Boarding in the Italian port of Genoa for a seven-day Mediterranean cruise on August 16, travel agent Valeria Belardi prepared herself for a voyage like no other.
Belardi was one of some 3,000 pioneering cruisers on board MSC Grandiosa, the first cruise liner to return to the Mediterranean following the global shut down of the multi billion-dollar cruise industry in the midst of the coronavirus pandemic.
The voyage was characterized by Covid testing, social distancing, hand sanitizing and temperature checks, but it was, Belardi told CNN, also relaxing and enjoyable. More importantly it was, reportedly, virus-free.
MSC Cruises wouldn't confirm exact numbers, but the Grandiosa was operating at about 60% of its 6,300 passenger capacity.
There were day trips, including sightseeing in the Maltese capital Valletta and the Sicilian city of Palermo. While on board, Belardi enjoyed pre-packaged snacks on the deck, relaxing evenings by the pool and a trip to the spa.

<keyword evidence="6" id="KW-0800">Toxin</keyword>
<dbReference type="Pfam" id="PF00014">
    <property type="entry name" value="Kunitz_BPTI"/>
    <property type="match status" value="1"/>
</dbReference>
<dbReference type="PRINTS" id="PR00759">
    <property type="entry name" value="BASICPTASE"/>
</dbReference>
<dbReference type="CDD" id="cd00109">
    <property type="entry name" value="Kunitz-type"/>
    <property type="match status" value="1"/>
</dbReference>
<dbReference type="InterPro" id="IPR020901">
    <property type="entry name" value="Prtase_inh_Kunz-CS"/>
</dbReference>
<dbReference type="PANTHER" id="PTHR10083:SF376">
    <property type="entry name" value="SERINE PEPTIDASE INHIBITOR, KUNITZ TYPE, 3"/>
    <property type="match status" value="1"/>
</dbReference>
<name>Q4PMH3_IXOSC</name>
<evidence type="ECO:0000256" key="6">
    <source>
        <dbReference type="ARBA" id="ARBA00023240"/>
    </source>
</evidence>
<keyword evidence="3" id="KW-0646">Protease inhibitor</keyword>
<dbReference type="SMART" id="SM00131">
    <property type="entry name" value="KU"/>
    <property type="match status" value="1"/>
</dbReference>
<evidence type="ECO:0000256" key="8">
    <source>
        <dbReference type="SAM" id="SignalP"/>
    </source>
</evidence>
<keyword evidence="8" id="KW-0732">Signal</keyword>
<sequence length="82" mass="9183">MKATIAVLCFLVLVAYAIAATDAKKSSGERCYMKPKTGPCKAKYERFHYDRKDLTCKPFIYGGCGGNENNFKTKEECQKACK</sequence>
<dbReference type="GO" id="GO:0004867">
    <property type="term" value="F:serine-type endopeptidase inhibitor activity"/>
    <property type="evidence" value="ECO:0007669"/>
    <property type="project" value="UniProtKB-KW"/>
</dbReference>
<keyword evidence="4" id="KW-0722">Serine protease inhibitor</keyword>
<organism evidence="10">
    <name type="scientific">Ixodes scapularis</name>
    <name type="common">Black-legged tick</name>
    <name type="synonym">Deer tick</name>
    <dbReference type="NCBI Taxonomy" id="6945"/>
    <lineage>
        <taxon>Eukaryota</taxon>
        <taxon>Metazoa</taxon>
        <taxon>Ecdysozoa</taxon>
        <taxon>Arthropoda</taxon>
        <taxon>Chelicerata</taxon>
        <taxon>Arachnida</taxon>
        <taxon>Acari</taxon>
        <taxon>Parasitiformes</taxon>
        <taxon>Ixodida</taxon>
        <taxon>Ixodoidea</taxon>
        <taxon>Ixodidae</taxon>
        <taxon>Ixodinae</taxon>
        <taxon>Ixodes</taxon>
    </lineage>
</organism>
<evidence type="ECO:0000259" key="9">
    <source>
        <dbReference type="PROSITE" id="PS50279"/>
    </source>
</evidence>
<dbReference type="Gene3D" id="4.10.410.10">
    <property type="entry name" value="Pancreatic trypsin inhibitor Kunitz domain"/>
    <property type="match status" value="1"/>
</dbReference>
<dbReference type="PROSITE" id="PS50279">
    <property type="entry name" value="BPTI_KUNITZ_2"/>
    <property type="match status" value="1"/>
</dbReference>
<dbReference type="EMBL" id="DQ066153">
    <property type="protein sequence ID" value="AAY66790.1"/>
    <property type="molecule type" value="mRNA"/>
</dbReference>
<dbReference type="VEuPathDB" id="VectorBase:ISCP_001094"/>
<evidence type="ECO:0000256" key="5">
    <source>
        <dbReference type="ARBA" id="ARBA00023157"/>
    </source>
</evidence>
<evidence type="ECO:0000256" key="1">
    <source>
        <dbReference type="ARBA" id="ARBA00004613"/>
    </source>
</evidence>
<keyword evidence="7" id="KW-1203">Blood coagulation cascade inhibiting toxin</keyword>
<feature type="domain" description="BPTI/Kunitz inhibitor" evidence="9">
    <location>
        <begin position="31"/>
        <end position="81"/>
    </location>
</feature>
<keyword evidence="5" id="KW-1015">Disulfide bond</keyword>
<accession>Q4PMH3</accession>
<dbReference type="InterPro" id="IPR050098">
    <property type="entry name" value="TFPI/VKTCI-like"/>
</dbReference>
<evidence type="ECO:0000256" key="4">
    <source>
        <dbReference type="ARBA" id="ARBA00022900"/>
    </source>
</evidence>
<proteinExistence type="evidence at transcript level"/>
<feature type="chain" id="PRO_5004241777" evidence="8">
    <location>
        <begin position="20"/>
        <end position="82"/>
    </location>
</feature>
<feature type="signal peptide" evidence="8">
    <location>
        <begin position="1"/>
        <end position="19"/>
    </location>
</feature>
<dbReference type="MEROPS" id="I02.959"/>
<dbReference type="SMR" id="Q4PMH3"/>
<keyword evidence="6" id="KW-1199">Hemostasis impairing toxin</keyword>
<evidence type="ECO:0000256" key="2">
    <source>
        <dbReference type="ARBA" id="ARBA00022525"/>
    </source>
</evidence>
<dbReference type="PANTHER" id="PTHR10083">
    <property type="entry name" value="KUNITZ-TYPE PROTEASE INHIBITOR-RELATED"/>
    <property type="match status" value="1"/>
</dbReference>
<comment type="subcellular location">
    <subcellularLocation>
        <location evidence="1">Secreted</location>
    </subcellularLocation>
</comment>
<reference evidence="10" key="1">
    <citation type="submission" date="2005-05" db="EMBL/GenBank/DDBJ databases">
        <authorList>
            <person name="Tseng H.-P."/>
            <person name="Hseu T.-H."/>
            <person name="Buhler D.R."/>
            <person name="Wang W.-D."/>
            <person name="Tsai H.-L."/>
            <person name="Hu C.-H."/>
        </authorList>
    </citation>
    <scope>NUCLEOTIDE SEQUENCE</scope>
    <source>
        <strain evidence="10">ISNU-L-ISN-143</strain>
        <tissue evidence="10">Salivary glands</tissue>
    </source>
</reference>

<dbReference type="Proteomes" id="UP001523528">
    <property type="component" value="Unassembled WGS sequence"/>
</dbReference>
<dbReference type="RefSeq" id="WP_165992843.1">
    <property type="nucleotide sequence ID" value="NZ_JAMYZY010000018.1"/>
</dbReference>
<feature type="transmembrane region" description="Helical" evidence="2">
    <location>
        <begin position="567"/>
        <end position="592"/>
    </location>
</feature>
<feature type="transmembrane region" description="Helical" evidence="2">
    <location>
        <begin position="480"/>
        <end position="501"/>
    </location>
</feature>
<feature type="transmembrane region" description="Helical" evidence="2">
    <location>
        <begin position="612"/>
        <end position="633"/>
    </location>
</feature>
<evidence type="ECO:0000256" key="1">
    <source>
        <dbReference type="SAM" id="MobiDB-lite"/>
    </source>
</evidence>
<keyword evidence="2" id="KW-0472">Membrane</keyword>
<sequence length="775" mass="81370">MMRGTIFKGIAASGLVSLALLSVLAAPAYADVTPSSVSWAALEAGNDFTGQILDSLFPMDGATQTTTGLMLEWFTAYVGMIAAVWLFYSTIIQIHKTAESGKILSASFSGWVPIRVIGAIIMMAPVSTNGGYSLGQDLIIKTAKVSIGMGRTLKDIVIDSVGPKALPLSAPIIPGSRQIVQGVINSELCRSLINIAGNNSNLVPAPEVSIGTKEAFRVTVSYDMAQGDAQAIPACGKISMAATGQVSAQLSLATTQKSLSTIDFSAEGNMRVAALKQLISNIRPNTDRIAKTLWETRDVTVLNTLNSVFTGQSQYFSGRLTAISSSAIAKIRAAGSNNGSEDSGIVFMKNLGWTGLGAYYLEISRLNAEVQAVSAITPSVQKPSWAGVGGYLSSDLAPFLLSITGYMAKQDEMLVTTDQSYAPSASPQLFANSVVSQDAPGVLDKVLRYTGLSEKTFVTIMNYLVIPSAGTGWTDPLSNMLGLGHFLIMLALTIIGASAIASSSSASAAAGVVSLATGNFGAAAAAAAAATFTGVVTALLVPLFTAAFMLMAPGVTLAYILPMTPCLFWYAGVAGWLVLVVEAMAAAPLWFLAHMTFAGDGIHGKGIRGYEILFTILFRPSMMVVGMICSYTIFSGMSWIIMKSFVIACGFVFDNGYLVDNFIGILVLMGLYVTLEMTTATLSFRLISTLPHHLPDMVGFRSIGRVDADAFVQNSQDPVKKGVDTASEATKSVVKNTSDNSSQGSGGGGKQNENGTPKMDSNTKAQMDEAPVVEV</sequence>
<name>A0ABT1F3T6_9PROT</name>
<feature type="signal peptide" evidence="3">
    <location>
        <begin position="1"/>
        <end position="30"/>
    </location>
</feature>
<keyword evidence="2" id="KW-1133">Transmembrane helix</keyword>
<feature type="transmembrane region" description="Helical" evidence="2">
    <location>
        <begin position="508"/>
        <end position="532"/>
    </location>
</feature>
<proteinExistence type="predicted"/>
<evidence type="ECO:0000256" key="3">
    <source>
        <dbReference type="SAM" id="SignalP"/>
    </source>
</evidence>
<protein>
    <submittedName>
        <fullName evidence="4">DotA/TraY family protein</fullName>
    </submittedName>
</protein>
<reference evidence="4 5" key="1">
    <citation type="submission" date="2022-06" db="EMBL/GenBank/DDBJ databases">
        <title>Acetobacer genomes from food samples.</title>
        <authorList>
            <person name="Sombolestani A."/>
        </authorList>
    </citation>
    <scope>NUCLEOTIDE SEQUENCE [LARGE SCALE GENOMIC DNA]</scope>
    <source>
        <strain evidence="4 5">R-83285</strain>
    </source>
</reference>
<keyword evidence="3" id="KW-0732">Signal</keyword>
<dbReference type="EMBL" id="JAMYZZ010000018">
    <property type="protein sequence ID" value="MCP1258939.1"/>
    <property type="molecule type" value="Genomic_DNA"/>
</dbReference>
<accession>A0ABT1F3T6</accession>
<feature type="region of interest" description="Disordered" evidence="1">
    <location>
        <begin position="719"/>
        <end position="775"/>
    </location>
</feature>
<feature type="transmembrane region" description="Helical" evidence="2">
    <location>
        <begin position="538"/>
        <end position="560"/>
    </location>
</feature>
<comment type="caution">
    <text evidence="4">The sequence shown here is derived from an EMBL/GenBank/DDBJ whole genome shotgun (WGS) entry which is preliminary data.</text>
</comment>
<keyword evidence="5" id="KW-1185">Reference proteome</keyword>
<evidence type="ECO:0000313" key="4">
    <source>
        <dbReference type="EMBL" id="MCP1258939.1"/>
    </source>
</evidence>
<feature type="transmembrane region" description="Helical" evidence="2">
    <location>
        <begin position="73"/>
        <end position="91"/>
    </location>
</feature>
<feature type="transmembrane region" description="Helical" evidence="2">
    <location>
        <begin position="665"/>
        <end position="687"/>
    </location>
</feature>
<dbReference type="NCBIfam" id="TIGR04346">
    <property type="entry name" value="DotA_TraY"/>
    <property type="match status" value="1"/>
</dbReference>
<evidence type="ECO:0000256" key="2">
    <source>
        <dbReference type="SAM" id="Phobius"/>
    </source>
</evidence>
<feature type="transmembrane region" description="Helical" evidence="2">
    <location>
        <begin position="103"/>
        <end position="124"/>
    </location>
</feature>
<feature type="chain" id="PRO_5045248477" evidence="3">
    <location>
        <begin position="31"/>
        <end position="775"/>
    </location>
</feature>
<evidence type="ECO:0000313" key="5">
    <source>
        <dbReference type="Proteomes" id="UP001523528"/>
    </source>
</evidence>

"I think cruises could be the safest holiday, right now," said Belardi, who owns travel company Vivere & Viaggiare Roma Pittaluga.
But MSC Grandiosa is almost alone in its return to the high seas.
The US Centers for Disease Control and Prevention has extended a no-sail order effectively banning cruising around American waters until at least September 2020.
Major operators, including Princess Cruises, have also canceled sailings in regions outside the United States, including Asia, the Caribbean, South America and Antarctica, until mid-December.
Smaller cruise lines across Europe have restarted operations, with varying results. Earlier this month, 41 crew and 21 guests tested positive for Covid-19 after sailing on small Norwegian cruise ship MS Roald Amundsen.
MSC Cruises is one of the first major companies to test the waters with a big ship, and cruise industry experts see it as a crucial test.
How Grandiosa and subsequent scheduled Med voyages fare could be an indicator of how cruising can safely return in a changed world.
State of play
For the cruise industry, the stakes are incredibly high.
In the past decade, cruising experienced a major boom, with 30 million passengers in 2019, creating a demand for bigger, better, grander ships and a $150 billion industry that sustains 1.2 million jobs.